Thousands of New Jersey and New York City cyclists traversing the George Washington Bride
daily en route to 9W, arguably the most traveled cycling route in the northeast, will soon have improved visibility this fall after the New Jersey Department of Transportation (NJDOT) begins repainting the road shoulder lines and adds new signage along Englewood Cliffs, Tenafly, and Alpine up to the state line.
“There’s a study we’re looking at to see what is feasible in terms of longer term improvements for the 9W corridor,” said Joe Dee, spokesperson for NJDOT, who is also an avid cyclist. "We’ve been interested in addressing this issue for some time now due to the volume of cyclists. It’s a very popular area.”
While the project is designed to make the road more visible and safer for cyclists, Dee says motorists need to understand the road is to be shared by a variety of users. Nevertheless, cyclists need to do their part as well.
“I think it’s awareness,” Dee said. “Cyclists can make themselves more visible by wearing bright jerseys. But I shake my head at the recklessness of cyclists when they go two abreast on a highway that doesn’t have a shoulder. And clearly, they’re on the highway for a short distance, they’re trying to get off it onto a country road, but they absent mindedly or arrogantly decide to take over a section of the road and it just doesn’t make sense.”
“I always look at little stretches of highway, and even county routes where there’s no shoulder, and I’m on those periodically like Route 579 in Hunterdon,” Dee added. “That’s the time for a pace line. If you have a bunch of riders, get in the pace line and grind it out.”
According to the New Jersey Department of Law and Public Safety, bicycles have the same rights and responsibilities as motor vehicles. Cyclists must ride on the right side of the road, travel in the same direction as motorists, obey all signals, and ride no more than two abreast when traffic is not impeded, but otherwise ride in single file.
Narrower sections along 9W are posted with signs requiring cyclists to ride in a single file. Cyclists under 17 years of age are required to wear a bike helmet approved by the Consumer Product Safety Commission, although bike shops, groups, and clubs advocate the use of helmets regardless of age.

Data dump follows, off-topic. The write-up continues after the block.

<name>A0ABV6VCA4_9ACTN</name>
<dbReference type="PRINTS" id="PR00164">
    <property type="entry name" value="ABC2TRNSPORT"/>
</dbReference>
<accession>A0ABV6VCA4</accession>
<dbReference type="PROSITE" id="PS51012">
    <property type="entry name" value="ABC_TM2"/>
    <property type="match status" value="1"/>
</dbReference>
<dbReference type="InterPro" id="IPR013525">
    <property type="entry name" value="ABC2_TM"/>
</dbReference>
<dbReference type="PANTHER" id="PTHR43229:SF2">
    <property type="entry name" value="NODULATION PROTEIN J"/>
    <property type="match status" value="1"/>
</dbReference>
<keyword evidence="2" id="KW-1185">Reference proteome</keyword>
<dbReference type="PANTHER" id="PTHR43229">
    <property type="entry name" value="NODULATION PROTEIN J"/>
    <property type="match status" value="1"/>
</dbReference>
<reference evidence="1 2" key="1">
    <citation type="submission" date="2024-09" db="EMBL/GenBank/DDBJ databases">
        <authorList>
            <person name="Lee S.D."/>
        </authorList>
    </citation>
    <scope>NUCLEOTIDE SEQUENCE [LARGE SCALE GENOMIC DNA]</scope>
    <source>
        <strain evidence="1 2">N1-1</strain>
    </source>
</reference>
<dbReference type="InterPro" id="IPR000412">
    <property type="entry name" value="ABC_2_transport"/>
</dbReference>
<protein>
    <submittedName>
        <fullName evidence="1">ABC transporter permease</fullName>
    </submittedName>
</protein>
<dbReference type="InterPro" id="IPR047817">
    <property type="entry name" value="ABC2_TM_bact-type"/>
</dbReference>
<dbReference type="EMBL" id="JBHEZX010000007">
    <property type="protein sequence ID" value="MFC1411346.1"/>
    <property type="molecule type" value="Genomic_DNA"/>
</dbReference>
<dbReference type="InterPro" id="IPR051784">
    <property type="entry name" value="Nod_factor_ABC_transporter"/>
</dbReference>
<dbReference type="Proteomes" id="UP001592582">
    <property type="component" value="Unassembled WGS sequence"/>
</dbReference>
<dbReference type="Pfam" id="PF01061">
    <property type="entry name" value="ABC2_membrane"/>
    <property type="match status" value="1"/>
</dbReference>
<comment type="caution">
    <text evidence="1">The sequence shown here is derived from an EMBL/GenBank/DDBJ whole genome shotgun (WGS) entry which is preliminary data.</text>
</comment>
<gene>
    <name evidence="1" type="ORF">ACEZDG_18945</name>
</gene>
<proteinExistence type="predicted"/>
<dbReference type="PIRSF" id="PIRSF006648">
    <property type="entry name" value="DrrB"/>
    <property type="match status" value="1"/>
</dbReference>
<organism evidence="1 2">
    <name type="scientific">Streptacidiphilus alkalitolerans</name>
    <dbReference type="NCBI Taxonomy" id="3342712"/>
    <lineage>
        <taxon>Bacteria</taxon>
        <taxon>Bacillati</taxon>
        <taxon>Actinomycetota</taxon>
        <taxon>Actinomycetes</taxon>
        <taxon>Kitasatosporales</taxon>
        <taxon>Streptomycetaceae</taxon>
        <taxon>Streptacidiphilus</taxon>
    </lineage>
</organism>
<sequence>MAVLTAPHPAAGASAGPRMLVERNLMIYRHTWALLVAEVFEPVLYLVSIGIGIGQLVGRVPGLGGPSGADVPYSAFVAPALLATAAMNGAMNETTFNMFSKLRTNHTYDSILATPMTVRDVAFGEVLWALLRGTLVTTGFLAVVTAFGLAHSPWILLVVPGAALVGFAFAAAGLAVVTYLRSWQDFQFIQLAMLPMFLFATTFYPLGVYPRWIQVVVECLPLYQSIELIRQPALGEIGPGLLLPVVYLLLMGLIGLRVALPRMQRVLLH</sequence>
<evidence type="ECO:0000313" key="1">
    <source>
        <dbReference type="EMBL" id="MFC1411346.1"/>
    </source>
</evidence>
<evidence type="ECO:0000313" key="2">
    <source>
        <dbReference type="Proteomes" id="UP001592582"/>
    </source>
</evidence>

Organizers of Campagnolo Gran Fondo New York (GFNY), a timed race that utilizes 9W for much of the 105-mile course, has developed a “sixth sense” for what’s improved and what requires more focus, including speeding cars, distracted drivers due to texting, and the 3-foot distance rule motorists should maintain when passing cyclists – all of which require additional education for both cyclists and motorists.
“While speeding and distraction will have to be enforced by ticketing drivers, passing cyclists appropriately requires education because many drivers are not aware of the danger that comes from passing cyclists closely,” says Lidia Fluhme, who has successfully co-organized the GFNY with her husband, Uli Fluhme for the last three years.
Group rides meeting at Strictly Bicycles every Sunday at 8am not only provide a supportive training environment for cyclists training for the next GFNY and other events, they also educate cyclists on road rules, etiquette, and how to properly share the road with motorists, other cyclists and pedestrians.
But Fluhme believes non-cycling motorists needs to experience the road from a cyclist’s perspective to better appreciate the potential for disaster.
"Ideally, before anyone is granted a driver's license, he/she would have to be on a bike and have cars, trucks and motorbikes speed by with 3-12 inches of distance while riding their bike from A to B,” Fluhme explained. “Experiencing that fright firsthand would show drivers how horrible it feels and deter them from doing it and, hence, avoid terrible accidents.”
For more information regarding cycling tips, bike safety, and to view digital maps, go to the Road Rules section under Community @StrictlyBicycles.com.
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